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"Cop City" and the Struggle for Climate Justice

Along the South River, in the southwest corner of DeKalb County, Georgia, lies a forested area of about 300 acres that has been owned by the nearby City of Atlanta for over a century. It was once part of a vastly larger wooded landscape, home to the Muskogee (Creek) people. They gave the river and forest the name “Weelaunee.”

In 2021, Atlanta officials decided to split 85 acres off this remnant of the Weelaunee forest and lease it to the Atlanta Police Foundation, a nonprofit organization, for construction of a $90 million tactical training center. If built, it will be one of the country’s largest such facilities and include an entire “mock village” in which cops can practice doing the kinds of things cops do.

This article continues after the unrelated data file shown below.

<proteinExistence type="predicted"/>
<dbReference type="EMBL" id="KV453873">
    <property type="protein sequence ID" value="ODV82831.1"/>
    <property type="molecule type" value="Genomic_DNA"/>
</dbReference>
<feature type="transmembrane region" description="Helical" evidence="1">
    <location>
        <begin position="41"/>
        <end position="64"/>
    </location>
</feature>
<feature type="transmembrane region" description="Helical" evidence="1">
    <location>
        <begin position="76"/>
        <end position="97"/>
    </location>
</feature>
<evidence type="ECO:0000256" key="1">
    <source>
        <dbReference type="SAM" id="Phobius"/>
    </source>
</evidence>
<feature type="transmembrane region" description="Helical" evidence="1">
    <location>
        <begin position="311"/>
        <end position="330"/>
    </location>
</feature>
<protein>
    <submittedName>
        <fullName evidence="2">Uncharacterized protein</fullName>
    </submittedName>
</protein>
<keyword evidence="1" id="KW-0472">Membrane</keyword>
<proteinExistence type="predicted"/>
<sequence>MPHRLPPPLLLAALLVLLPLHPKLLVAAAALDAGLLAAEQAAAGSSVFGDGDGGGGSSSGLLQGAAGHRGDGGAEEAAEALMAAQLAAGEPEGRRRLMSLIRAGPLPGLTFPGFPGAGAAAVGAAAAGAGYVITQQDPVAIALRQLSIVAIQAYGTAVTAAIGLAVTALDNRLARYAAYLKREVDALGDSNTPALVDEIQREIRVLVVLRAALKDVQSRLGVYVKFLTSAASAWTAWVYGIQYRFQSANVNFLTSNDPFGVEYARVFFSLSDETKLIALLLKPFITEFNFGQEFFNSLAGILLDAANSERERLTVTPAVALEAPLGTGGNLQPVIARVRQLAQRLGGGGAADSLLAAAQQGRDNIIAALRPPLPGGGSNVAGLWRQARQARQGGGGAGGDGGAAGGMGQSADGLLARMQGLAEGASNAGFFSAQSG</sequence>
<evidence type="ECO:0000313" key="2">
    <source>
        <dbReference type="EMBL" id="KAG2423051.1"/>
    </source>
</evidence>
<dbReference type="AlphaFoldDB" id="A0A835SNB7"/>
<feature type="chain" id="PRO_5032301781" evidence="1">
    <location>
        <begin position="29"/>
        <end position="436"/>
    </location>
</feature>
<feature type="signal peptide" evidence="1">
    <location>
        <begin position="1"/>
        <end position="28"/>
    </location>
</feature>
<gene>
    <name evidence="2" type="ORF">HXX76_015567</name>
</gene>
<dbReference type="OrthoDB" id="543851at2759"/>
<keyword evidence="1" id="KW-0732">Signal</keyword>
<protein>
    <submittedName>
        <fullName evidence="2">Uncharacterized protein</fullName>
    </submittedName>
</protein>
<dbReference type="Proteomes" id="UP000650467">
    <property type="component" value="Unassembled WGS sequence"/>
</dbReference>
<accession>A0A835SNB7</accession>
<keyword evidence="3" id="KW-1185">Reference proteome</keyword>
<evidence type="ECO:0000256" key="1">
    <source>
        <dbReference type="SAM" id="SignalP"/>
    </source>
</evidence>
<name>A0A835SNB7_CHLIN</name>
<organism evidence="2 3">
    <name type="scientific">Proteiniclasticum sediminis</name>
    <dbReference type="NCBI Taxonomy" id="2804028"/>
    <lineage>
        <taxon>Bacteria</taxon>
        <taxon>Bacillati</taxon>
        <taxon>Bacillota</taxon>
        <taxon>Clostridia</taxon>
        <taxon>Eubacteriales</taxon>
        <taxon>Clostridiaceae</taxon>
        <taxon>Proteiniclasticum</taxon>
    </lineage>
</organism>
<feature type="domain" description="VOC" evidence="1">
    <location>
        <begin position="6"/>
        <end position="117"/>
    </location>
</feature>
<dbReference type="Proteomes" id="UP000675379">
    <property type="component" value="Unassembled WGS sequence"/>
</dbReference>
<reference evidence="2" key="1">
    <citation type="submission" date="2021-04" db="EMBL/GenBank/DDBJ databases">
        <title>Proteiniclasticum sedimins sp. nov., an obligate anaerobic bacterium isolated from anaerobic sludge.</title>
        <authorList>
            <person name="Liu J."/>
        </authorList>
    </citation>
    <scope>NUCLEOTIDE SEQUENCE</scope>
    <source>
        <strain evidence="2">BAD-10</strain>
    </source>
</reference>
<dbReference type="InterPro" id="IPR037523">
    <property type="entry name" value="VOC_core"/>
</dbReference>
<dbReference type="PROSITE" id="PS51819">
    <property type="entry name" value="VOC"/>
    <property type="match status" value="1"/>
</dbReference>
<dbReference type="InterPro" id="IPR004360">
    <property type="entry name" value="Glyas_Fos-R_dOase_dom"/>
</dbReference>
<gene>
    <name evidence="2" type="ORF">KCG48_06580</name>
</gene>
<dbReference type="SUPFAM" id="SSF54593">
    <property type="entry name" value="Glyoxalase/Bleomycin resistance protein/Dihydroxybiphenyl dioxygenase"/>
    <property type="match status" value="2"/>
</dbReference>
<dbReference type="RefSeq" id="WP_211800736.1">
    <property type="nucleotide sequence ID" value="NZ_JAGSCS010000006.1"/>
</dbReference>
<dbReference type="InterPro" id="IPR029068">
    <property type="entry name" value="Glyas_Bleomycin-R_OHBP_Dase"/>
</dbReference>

Meanwhile, forest defenders have camped and protested, both under and up in the trees, for more than a year, while enduring repeated police raids and the killing by police of one of their own: Manuel Paez Terán, a Venezuelan eco-activist known as Tortuguita (“Little Turtle”), in January. During protests prompted by Tortuguita’s killing, dozens of forest defenders have been arrested on state “domestic terrorism” charges, 23 of them during a concert.

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